top of page


Mahogany Jenkins

While going through the twists and turns of life and being truly committed to her growth, Mahogany Jenkins birthed a passion project that not only gives viewers a taste of her personal insecurities, but also a space that allows them to process their own. After years of suppressing her ability to speak out due to her facial and identity insecurities, she made it her mission to boldly uplift and encourage people with facial and identity insecurities to go within. She has a goal to encourage them to face what they run away from the most, themselves.  


Hoppin' With Hago is a personal growth platform that encourages individuals with facial, and identity insecurities to "hoppIN" to themselves. By traveling through the depths of themselves and leaving no dust behind, the journey is bound to to help individuals set a foundation of individuality and experience the freedom of self-discovery. 


The world is already set up for individuals to be self-separated, but for individuals with disfigurements, and identity insecurities, the effects of this is tripled due to the individual not feeling normal or  like “everyone else.”


Hi my name is Mahogany Jenkins and I want to prove to you that you can still show up and be the best you can be despite your insecurities. Now of course you must face them but instead of separating yourself from the insecurity like I did by hiding them or beating myself up constantly, I learned to accept my facial insecurity or disfigurements as a part of who I am. 


My disfigurements and identity insecurities were very big part of my life. They hindered me, pushed me, and in a strange way fueled me.


I grew up with facial features that I never approved of. It was hard accepting myself entirely for who I was because not only did I not like myself  but the world didn’t either. 


I always felt out of place way too different and often let my insecurities and disfigurements stop me from going after my dreams. I didn’t want to make YouTube videos because I didn’t want to face my eye defect and taking pictures reminded  me of it every single time.


I then faced my insecurity by making face to face YouTube videos. My first self-help video titled “How to Let Go of A Toxic Relationship” was commended by a good sum of people!  


Ironically I became a photographer that really enjoyed bringing the confidence out of other people and helping them to take bomb ass photos! I didn’t want people feeling the way I did which was fearing the camera! I looked down a lot when I took pictures and avoided eye contact.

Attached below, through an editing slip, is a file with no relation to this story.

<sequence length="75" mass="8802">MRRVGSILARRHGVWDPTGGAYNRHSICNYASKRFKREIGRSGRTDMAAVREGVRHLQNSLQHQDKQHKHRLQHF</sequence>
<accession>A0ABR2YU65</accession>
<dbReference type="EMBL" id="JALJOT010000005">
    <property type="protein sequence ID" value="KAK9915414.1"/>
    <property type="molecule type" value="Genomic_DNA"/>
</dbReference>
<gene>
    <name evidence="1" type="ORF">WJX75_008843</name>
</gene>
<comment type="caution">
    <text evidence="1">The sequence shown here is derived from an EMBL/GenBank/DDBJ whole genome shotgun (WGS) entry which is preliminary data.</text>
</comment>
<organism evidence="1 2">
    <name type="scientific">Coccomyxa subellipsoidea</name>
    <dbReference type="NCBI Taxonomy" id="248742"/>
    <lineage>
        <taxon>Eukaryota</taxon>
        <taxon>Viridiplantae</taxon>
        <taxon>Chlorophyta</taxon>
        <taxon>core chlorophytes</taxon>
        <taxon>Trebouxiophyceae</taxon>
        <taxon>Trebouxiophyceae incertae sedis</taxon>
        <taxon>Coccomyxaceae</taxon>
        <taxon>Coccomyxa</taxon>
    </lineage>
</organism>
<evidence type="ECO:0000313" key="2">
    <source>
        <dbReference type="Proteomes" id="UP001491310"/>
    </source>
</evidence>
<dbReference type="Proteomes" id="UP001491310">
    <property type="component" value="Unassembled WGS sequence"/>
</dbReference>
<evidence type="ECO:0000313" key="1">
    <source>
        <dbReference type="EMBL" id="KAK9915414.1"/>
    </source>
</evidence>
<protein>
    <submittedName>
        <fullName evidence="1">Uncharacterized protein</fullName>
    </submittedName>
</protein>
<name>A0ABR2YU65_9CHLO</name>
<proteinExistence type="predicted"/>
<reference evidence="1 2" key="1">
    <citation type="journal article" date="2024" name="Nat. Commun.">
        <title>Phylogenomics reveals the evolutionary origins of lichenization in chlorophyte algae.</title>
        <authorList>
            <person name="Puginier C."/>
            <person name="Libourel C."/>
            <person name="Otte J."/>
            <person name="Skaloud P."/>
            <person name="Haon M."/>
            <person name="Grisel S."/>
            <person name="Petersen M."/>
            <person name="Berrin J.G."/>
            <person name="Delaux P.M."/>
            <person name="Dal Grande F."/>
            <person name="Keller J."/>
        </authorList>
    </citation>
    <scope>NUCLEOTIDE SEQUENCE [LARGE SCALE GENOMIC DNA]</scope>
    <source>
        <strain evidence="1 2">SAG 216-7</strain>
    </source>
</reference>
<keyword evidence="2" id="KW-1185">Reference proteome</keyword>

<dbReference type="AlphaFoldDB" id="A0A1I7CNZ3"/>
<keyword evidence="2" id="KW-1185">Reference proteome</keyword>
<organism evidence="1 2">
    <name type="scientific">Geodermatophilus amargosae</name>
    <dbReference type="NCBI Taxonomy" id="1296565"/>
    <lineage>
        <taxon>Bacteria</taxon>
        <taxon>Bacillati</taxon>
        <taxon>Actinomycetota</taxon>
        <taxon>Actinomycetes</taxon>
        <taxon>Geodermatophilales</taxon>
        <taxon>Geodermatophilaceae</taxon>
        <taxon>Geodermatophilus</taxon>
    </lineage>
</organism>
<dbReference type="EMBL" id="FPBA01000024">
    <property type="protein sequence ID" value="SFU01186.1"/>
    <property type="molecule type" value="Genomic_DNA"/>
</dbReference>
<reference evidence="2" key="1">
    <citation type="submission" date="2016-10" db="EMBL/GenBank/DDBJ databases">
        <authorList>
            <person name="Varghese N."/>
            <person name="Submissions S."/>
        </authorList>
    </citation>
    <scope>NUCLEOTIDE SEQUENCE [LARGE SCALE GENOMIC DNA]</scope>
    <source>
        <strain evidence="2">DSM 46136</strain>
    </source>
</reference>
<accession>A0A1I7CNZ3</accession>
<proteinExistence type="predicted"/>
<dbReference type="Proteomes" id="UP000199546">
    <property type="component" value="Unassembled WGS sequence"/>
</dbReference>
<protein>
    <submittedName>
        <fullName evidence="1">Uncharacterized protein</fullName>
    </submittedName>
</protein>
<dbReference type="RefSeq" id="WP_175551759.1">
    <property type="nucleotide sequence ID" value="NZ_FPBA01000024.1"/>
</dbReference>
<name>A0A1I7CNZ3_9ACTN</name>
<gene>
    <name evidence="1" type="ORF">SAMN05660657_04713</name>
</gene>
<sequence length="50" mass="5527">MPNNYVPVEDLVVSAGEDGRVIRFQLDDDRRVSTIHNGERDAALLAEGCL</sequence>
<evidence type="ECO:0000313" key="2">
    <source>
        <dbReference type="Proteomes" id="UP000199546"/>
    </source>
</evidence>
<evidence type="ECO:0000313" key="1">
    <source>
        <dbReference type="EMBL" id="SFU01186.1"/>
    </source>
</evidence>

Then, I stopped looking down when I took pictures and practiced looking directly into the camera and even I was impressed by my pictures. Ok maybe a few of them! But still I took a big big leap!


Even though my insecurities about my eye were in the way for years, I couldn’t help but love my knack for speaking and writing. 


I always had this ability to capture an audience and explain my thoughts, feelings, and perspectives in a detailed way. One thing I want to make very clear is that I GET IT! I know exactly how you feel and most often I see people embracing disfigurements which is amazing but the hardships of them in my opinion, aren’t fully expressed. 


In hindsight, I began to realize that my facial insecurity was the catalyst for my growth and courage. It was also the umbrella for all of my other emotional wounds. Because I never felt worthy for being so different, I tolerated a lot more than I should have and really battled with a stinging wound of rejection. 

I was getting by for such a long time in my life working, going to school, always going places and running away from myself and my problems. The very reason I ran away from myself was because the world made me feel like I couldn't be Mahogany. 


What I did not know is that if pain isn’t properly dealt with, it will deal with you. What felt like a rude awakening during my depression in 2019  was really a spiritual awakening that I was not ready for but life made me ready. I realized I was not healed from the majority of the experiences in my life. I just distracted myself from them. When I had no choice but to face my pain I began  connecting my own dots, becoming my biggest advocate by using my pain as a stepping stone instead of a crutch.


For a long time, my disfigurements held me back, it kept me scared to fall in love and be in love. It kept me from wanting to show the world what I was about because I feared being judged. 

Can I, a woman with a disfigurement show up and show out in a world that doesn’t approve of me? Or was it me not approving of myself?


The answer to that is hell yes! So often, we let our insecurities keep us from excelling. We don’t realize that the insecurity is the very thing we have to help us meet our true selves.


bottom of page